Check out the Google Map in this blog’s sidebar. I’ve marked waypoints at the local businesses where I go in my regular travels. There are lots of awesome places around. Although I’m writing about places in Jackson, MS, where do you shop local?
It’s easy to shop local in Chicago, if nothing else because there is nowhere else to go. My neighborhood is a pretty solid mix of Koreans and Colombians, so it makes for some interesting experiences at the corner groceries. I love that we don’t have many chain businesses around these parts; even if the products aren’t local, all the money is going back into the neighborhood.
I’ve found that farmers markets are almost always the best places to shop local and get the most bang for your buck. My most favorite place to shop in Chicago is the Green City Market, a twice-weekly farmers market in Lincoln Park that only sells locally grown, organic products. It’s dizzyingly huge. I leave $40 poorer, but with enough produce, cheese, herbs, bread, milk, yogurt and eggs to last two weeks. Every time I set foot in that huge cluster of tents, I feel like I could die of giddiness.
But I’m freakishly into vegetables these days.
By Katie on Nov 19, 2008 - 12:28 AM
In San Francisco, I spent most of my paycheck each month at Rainbow Grocery (I know that you have your own Rainbow in Jackson); I also shopped at the very expensive Bi-Rite Market, another organic foods market. The people knew me because I worked in the neighborhood.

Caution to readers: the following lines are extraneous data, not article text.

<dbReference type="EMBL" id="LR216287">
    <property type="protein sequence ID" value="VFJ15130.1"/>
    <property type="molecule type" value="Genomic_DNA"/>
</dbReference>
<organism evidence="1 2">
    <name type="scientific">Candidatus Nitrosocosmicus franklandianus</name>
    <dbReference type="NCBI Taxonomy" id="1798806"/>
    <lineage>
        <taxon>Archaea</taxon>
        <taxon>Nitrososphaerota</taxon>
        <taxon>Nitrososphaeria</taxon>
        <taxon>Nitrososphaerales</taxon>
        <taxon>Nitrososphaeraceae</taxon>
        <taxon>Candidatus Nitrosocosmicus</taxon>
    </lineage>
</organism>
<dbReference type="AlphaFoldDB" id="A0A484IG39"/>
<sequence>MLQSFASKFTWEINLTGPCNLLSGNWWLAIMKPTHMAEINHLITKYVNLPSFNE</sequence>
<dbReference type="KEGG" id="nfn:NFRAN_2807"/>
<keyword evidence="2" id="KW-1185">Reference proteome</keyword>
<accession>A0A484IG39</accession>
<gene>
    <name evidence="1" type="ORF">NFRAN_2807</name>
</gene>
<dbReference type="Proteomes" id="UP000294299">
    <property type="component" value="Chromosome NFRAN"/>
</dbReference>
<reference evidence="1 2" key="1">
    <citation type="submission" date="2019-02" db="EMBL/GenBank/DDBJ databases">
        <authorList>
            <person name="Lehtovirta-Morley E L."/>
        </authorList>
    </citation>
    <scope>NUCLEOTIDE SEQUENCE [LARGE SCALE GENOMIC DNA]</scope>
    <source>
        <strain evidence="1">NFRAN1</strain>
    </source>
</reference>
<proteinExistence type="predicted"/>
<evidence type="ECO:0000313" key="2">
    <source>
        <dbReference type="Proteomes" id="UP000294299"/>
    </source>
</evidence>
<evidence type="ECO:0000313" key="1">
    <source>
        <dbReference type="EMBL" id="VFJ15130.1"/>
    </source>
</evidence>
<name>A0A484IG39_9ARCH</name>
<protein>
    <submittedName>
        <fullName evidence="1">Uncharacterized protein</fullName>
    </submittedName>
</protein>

In my hometown of Sonoma, I try to buy from Sonoma Market instead of Whole Foods. I’ve always patronized my local video store, Movie Merchants, especially when Blockbuster opened two stores in town. I worked at the fantastic Readers’ Books in high school and college and shop there whenever I can.
I’m aware that every dollar I spend is an investment in helping local businesses thrive and keeping big-box stores out of the community. Because chain stores are normally headquartered elsewhere, their profits don’t strengthen the local economy as much as those of local businesses do.
There are SO many reasons to buy local: building community, saving fossil fuels from long-distance shipping, and supporting independent stores so we have original places to shop instead of cookie-cutter chains.
By Melia on Nov 22, 2008 - 07:06 PM
I’ve been thinking about the possibility of looking into a localvore pizza joint in sf. Have you heard of other restaurants doing a similar thing? I want everything to come from a 100 mile radius. Your thoughts?
By Lauren on Dec 15, 2008 - 03:12 PM